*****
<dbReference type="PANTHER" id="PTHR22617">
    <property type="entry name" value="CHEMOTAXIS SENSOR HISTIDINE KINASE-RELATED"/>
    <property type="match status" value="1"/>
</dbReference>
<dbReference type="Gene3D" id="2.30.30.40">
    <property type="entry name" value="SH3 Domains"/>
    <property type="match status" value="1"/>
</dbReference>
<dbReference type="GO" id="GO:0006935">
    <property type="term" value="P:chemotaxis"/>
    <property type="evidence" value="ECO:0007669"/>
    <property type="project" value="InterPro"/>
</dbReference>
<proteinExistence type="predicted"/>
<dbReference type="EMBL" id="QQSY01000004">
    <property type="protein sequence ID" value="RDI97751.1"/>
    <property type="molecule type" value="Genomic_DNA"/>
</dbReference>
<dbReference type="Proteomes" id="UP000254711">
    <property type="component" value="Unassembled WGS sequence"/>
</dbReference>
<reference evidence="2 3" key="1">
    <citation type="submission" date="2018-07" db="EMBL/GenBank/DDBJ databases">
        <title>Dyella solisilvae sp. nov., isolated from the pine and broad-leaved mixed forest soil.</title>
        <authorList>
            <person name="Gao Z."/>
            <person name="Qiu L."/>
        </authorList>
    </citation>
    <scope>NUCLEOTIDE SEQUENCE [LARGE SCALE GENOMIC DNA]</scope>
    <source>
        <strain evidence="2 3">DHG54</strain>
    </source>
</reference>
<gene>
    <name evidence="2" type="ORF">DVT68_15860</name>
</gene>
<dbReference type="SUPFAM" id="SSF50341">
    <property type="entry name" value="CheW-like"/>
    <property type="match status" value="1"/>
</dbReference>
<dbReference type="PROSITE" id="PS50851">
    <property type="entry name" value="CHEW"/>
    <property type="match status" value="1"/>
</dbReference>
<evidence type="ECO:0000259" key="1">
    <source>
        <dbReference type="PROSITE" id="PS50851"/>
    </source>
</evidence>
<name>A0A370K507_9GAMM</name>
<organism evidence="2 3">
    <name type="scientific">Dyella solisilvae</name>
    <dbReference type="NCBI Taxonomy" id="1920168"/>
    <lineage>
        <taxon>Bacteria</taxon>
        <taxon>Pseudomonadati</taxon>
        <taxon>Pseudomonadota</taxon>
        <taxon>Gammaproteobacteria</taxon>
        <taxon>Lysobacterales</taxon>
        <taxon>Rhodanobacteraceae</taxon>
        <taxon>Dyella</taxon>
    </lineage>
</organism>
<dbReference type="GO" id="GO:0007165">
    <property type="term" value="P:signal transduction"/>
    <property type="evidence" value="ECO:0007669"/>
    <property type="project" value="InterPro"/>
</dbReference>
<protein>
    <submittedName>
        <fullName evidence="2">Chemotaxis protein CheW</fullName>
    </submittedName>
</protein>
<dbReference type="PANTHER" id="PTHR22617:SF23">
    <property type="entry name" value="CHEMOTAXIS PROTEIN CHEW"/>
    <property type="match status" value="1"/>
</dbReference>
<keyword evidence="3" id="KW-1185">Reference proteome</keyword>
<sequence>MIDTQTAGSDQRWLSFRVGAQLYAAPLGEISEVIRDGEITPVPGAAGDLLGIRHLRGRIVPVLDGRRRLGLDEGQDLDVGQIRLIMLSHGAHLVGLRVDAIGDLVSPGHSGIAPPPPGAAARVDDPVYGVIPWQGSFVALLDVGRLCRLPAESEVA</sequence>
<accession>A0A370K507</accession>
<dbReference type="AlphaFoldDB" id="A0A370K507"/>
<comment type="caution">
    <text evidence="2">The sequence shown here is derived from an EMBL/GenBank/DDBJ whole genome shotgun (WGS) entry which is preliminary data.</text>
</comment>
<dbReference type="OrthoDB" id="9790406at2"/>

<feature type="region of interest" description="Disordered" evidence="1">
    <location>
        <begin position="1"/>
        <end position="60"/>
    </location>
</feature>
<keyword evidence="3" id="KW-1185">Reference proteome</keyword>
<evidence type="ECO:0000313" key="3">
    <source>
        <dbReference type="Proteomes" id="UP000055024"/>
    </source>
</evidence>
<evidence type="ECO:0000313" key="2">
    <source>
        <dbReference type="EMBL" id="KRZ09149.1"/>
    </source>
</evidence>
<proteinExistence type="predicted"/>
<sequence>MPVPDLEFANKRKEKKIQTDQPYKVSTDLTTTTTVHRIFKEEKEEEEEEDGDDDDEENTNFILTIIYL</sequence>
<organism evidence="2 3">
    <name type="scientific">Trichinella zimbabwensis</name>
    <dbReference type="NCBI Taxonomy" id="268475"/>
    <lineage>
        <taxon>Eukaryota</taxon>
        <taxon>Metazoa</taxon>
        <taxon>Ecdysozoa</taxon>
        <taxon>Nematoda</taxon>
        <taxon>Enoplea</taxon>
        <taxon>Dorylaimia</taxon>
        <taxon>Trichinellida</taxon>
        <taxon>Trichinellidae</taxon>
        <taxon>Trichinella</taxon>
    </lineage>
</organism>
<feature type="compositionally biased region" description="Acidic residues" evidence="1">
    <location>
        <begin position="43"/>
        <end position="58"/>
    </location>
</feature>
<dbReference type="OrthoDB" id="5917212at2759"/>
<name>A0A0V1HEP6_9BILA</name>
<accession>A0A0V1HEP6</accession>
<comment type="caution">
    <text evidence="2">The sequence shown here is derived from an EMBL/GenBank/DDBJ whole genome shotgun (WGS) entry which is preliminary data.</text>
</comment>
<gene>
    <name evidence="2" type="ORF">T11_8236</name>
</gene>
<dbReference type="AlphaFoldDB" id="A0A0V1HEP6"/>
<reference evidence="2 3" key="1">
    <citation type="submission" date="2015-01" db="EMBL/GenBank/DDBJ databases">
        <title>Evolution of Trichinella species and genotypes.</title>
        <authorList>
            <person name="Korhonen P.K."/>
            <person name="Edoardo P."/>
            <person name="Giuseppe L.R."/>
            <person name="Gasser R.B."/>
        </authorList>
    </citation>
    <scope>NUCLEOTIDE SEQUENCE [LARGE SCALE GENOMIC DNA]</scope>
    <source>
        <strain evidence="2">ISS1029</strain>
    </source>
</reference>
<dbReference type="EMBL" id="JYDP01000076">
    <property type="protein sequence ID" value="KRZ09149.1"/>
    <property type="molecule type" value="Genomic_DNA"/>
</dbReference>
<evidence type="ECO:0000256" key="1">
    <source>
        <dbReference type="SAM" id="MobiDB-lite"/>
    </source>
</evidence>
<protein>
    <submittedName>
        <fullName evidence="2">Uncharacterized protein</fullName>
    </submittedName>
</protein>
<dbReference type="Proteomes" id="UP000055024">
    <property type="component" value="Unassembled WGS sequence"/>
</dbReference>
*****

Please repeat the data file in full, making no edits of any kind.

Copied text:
<dbReference type="PANTHER" id="PTHR22617">
    <property type="entry name" value="CHEMOTAXIS SENSOR HISTIDINE KINASE-RELATED"/>
    <property type="match status" value="1"/>
</dbReference>
<dbReference type="Gene3D" id="2.30.30.40">
    <property type="entry name" value="SH3 Domains"/>
    <property type="match status" value="1"/>
</dbReference>
<dbReference type="GO" id="GO:0006935">
    <property type="term" value="P:chemotaxis"/>
    <property type="evidence" value="ECO:0007669"/>
    <property type="project" value="InterPro"/>
</dbReference>
<proteinExistence type="predicted"/>
<dbReference type="EMBL" id="QQSY01000004">
    <property type="protein sequence ID" value="RDI97751.1"/>
    <property type="molecule type" value="Genomic_DNA"/>
</dbReference>
<dbReference type="Proteomes" id="UP000254711">
    <property type="component" value="Unassembled WGS sequence"/>
</dbReference>
<reference evidence="2 3" key="1">
    <citation type="submission" date="2018-07" db="EMBL/GenBank/DDBJ databases">
        <title>Dyella solisilvae sp. nov., isolated from the pine and broad-leaved mixed forest soil.</title>
        <authorList>
            <person name="Gao Z."/>
            <person name="Qiu L."/>
        </authorList>
    </citation>
    <scope>NUCLEOTIDE SEQUENCE [LARGE SCALE GENOMIC DNA]</scope>
    <source>
        <strain evidence="2 3">DHG54</strain>
    </source>
</reference>
<gene>
    <name evidence="2" type="ORF">DVT68_15860</name>
</gene>
<dbReference type="SUPFAM" id="SSF50341">
    <property type="entry name" value="CheW-like"/>
    <property type="match status" value="1"/>
</dbReference>
<dbReference type="PROSITE" id="PS50851">
    <property type="entry name" value="CHEW"/>
    <property type="match status" value="1"/>
</dbReference>
<evidence type="ECO:0000259" key="1">
    <source>
        <dbReference type="PROSITE" id="PS50851"/>
    </source>
</evidence>
<name>A0A370K507_9GAMM</name>
<organism evidence="2 3">
    <name type="scientific">Dyella solisilvae</name>
    <dbReference type="NCBI Taxonomy" id="1920168"/>
    <lineage>
        <taxon>Bacteria</taxon>
        <taxon>Pseudomonadati</taxon>
        <taxon>Pseudomonadota</taxon>
        <taxon>Gammaproteobacteria</taxon>
        <taxon>Lysobacterales</taxon>
        <taxon>Rhodanobacteraceae</taxon>
        <taxon>Dyella</taxon>
    </lineage>
</organism>
<dbReference type="GO" id="GO:0007165">
    <property type="term" value="P:signal transduction"/>
    <property type="evidence" value="ECO:0007669"/>
    <property type="project" value="InterPro"/>
</dbReference>
<protein>
    <submittedName>
        <fullName evidence="2">Chemotaxis protein CheW</fullName>
    </submittedName>
</protein>
<dbReference type="PANTHER" id="PTHR22617:SF23">
    <property type="entry name" value="CHEMOTAXIS PROTEIN CHEW"/>
    <property type="match status" value="1"/>
</dbReference>
<keyword evidence="3" id="KW-1185">Reference proteome</keyword>
<sequence>MIDTQTAGSDQRWLSFRVGAQLYAAPLGEISEVIRDGEITPVPGAAGDLLGIRHLRGRIVPVLDGRRRLGLDEGQDLDVGQIRLIMLSHGAHLVGLRVDAIGDLVSPGHSGIAPPPPGAAARVDDPVYGVIPWQGSFVALLDVGRLCRLPAESEVA</sequence>
<accession>A0A370K507</accession>
<dbReference type="AlphaFoldDB" id="A0A370K507"/>
<comment type="caution">
    <text evidence="2">The sequence shown here is derived from an EMBL/GenBank/DDBJ whole genome shotgun (WGS) entry which is preliminary data.</text>
</comment>
<dbReference type="OrthoDB" id="9790406at2"/>

<feature type="region of interest" description="Disordered" evidence="1">
    <location>
        <begin position="1"/>
        <end position="60"/>
    </location>
</feature>
<keyword evidence="3" id="KW-1185">Reference proteome</keyword>
<evidence type="ECO:0000313" key="3">
    <source>
        <dbReference type="Proteomes" id="UP000055024"/>
    </source>
</evidence>
<evidence type="ECO:0000313" key="2">
    <source>
        <dbReference type="EMBL" id="KRZ09149.1"/>
    </source>
</evidence>
<proteinExistence type="predicted"/>
<sequence>MPVPDLEFANKRKEKKIQTDQPYKVSTDLTTTTTVHRIFKEEKEEEEEEDGDDDDEENTNFILTIIYL</sequence>
<organism evidence="2 3">
    <name type="scientific">Trichinella zimbabwensis</name>
    <dbReference type="NCBI Taxonomy" id="268475"/>
    <lineage>
        <taxon>Eukaryota</taxon>
        <taxon>Metazoa</taxon>
        <taxon>Ecdysozoa</taxon>
        <taxon>Nematoda</taxon>
        <taxon>Enoplea</taxon>
        <taxon>Dorylaimia</taxon>
        <taxon>Trichinellida</taxon>
        <taxon>Trichinellidae</taxon>
        <taxon>Trichinella</taxon>
    </lineage>
</organism>
<feature type="compositionally biased region" description="Acidic residues" evidence="1">
    <location>
        <begin position="43"/>
        <end position="58"/>
    </location>
</feature>
<dbReference type="OrthoDB" id="5917212at2759"/>
<name>A0A0V1HEP6_9BILA</name>
<accession>A0A0V1HEP6</accession>
<comment type="caution">
    <text evidence="2">The sequence shown here is derived from an EMBL/GenBank/DDBJ whole genome shotgun (WGS) entry which is preliminary data.</text>
</comment>
<gene>
    <name evidence="2" type="ORF">T11_8236</name>
</gene>
<dbReference type="AlphaFoldDB" id="A0A0V1HEP6"/>
<reference evidence="2 3" key="1">
    <citation type="submission" date="2015-01" db="EMBL/GenBank/DDBJ databases">
        <title>Evolution of Trichinella species and genotypes.</title>
        <authorList>
            <person name="Korhonen P.K."/>
            <person name="Edoardo P."/>
            <person name="Giuseppe L.R."/>
            <person name="Gasser R.B."/>
        </authorList>
    </citation>
    <scope>NUCLEOTIDE SEQUENCE [LARGE SCALE GENOMIC DNA]</scope>
    <source>
        <strain evidence="2">ISS1029</strain>
    </source>
</reference>
<dbReference type="EMBL" id="JYDP01000076">
    <property type="protein sequence ID" value="KRZ09149.1"/>
    <property type="molecule type" value="Genomic_DNA"/>
</dbReference>
<evidence type="ECO:0000256" key="1">
    <source>
        <dbReference type="SAM" id="MobiDB-lite"/>
    </source>
</evidence>
<protein>
    <submittedName>
        <fullName evidence="2">Uncharacterized protein</fullName>
    </submittedName>
</protein>
<dbReference type="Proteomes" id="UP000055024">
    <property type="component" value="Unassembled WGS sequence"/>
</dbReference>